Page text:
Why men must be involved in gender balance

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More and more organisations are rolling out women’s networks and gender initiatives as companies realise the true value of diversity – however, one leading CEO says the schemes would be far more effective if they engaged men too.
“The way to produce more significant results is through a combination of working with both women and men,” says Richard Nesbitt, CEO of the Global Risk Institute in Financial Services.
“Companies provide these programs which are designed solely for women and they have women’s networks which are solely for women but you’re actually going to underachieve what you could have done if you engaged both men and women together.”
Nesbitt – who’s also an adjunct professor at the Rotman School of Management at the University of Toronto – says men still hold much of the power within organisations so it’s only logical that diversity initiatives should seek out their support.
“What I always say is; who runs companies today? Basically men, right? Eighty-per cent of executives are men so it should appear obvious to include men in the solution,” he tells HRD.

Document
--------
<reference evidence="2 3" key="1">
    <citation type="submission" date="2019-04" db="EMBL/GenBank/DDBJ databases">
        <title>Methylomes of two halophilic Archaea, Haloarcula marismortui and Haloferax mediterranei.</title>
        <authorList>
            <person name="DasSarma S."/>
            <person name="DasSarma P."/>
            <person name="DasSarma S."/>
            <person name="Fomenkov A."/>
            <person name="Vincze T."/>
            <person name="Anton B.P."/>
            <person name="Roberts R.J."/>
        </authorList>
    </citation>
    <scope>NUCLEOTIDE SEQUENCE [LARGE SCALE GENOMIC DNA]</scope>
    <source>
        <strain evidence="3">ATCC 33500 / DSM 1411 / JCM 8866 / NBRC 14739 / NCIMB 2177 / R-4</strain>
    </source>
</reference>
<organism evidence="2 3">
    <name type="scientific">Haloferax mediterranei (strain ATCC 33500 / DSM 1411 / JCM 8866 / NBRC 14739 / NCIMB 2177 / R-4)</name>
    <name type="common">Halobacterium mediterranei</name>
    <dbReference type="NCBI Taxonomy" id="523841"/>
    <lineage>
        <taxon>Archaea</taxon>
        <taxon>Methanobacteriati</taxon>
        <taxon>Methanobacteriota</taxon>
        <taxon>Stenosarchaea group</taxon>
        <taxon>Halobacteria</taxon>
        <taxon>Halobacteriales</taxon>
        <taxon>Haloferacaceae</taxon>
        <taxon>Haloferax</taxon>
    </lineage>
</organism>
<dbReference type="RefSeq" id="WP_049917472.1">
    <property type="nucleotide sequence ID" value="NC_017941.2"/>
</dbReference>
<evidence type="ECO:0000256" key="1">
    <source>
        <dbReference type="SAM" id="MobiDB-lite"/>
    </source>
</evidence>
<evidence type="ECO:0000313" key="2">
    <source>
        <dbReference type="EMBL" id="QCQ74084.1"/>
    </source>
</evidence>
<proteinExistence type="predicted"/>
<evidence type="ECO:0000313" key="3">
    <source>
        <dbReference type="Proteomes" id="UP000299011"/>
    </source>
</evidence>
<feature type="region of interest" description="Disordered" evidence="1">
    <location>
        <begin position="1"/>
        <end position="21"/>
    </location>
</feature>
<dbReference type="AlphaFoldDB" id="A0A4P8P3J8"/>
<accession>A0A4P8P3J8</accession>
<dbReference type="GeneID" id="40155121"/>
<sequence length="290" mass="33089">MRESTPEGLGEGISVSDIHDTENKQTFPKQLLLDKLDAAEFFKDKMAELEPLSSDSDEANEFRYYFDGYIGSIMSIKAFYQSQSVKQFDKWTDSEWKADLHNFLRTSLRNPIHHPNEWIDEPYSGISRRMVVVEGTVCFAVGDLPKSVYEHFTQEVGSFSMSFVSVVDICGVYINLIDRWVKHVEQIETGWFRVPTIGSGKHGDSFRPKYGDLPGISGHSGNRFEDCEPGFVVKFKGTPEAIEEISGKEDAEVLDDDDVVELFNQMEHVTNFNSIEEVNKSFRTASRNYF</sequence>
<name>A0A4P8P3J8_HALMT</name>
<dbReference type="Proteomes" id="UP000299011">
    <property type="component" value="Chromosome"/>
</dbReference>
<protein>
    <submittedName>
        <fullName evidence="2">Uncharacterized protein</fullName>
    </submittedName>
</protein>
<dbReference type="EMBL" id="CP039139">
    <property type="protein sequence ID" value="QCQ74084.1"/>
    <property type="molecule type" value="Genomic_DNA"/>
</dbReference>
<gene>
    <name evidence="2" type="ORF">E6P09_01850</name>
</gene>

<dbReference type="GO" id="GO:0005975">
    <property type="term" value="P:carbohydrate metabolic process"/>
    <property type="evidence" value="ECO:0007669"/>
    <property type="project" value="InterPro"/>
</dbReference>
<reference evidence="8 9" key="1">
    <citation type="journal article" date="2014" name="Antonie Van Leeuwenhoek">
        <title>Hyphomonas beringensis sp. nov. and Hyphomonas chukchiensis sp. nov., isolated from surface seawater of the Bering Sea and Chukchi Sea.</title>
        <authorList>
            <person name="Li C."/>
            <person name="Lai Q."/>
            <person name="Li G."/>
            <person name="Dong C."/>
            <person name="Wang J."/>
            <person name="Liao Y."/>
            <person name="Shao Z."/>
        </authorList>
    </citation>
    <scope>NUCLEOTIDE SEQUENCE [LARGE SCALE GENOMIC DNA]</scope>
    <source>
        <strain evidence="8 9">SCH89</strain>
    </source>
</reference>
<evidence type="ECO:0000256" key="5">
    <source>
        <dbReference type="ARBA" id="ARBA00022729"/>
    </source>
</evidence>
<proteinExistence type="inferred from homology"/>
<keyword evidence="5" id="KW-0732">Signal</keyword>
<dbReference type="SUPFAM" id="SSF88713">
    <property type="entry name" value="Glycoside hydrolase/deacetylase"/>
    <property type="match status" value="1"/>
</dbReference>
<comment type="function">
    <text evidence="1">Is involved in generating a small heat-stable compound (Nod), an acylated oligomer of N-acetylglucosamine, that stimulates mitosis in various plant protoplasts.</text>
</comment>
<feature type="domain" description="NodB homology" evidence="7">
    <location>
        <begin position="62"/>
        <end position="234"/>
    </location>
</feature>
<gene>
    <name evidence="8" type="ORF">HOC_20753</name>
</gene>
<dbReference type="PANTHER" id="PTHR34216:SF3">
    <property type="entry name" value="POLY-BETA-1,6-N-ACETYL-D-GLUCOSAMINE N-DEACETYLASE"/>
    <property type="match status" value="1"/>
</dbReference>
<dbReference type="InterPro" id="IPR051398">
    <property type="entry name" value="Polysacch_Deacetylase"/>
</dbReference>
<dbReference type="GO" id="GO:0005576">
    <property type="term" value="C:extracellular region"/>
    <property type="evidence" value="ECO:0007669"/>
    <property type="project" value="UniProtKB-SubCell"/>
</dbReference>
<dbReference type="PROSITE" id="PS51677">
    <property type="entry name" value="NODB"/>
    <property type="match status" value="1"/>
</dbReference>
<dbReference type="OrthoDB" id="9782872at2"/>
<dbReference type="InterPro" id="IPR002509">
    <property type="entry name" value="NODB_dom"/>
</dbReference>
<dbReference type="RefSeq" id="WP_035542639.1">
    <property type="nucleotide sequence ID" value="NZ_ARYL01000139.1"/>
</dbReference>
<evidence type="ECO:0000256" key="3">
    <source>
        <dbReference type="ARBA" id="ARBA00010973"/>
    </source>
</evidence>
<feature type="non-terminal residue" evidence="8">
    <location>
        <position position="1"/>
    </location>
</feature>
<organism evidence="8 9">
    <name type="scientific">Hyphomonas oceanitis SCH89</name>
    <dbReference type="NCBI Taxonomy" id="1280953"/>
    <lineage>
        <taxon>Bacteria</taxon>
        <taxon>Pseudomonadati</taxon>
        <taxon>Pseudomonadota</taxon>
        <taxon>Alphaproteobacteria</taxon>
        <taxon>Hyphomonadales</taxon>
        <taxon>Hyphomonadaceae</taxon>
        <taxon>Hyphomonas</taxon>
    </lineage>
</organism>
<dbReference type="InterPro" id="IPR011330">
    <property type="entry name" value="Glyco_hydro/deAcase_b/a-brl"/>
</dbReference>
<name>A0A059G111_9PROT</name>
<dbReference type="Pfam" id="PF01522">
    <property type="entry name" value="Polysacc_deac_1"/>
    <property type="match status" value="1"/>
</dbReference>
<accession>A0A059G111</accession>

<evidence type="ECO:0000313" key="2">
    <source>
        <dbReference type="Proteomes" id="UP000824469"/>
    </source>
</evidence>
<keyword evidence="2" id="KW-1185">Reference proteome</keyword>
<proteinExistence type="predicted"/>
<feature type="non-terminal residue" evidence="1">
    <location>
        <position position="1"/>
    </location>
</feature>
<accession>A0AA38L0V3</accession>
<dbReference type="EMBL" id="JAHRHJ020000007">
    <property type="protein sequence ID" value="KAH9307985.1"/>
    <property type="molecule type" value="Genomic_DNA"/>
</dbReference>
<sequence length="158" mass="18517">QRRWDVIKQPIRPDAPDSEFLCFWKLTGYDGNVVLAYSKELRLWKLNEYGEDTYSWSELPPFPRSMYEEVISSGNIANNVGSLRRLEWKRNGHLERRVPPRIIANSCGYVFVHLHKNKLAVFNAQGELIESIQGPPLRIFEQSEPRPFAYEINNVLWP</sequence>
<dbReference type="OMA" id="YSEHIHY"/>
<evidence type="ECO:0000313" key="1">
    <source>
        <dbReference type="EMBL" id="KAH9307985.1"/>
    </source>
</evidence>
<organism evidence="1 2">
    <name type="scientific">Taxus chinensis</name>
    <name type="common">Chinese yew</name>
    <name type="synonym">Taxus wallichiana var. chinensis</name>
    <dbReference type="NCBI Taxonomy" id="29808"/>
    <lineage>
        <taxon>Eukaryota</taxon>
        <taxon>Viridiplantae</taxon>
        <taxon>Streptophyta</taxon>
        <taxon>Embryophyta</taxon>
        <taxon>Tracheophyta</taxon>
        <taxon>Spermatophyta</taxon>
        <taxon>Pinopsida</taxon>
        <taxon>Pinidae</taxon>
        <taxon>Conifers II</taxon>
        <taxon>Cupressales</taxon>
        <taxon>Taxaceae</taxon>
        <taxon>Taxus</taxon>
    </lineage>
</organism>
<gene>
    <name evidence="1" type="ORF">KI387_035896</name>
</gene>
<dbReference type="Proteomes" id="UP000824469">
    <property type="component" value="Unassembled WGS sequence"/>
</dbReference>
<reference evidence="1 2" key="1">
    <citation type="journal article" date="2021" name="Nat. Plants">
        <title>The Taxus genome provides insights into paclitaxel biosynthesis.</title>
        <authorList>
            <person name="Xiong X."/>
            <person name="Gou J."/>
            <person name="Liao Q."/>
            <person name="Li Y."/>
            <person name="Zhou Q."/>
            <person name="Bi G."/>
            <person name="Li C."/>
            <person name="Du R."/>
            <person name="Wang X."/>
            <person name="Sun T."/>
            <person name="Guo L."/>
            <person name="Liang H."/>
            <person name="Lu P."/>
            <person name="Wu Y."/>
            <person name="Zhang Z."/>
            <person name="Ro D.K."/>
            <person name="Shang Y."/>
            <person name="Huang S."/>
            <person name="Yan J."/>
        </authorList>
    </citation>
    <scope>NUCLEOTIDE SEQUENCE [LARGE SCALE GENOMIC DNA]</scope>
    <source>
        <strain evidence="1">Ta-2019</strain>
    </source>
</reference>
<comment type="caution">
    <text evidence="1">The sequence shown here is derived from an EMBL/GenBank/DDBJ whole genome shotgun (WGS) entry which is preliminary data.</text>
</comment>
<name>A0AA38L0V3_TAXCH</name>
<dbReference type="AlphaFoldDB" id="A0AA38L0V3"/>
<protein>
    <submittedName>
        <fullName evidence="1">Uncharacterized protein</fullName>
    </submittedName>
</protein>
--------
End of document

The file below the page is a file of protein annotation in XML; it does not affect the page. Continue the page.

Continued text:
“Organisations should be trying to engage men and to convince men – and some are already convinced –that this is an opportunity to improve their companies,” he says.
Nesbitt, who was formerly the CEO of TSX Group – which operates the Toronto Stock Exchange – says organisational leaders would be making a huge mistake if they continue to ignore the increasing amount of evidence that points to the benefits of gender diversity.
“The research is becoming increasingly clear that the inclusion of more women in boards and management will improve your company,” he tells HRD.
“You’re not going to be competitive on a number of fronts probably on the ability to do business, secondly you’re not going to be competitive in terms of recruiting and thirdly you’re going to be seen by other stakeholders as not an attractive organisation.”

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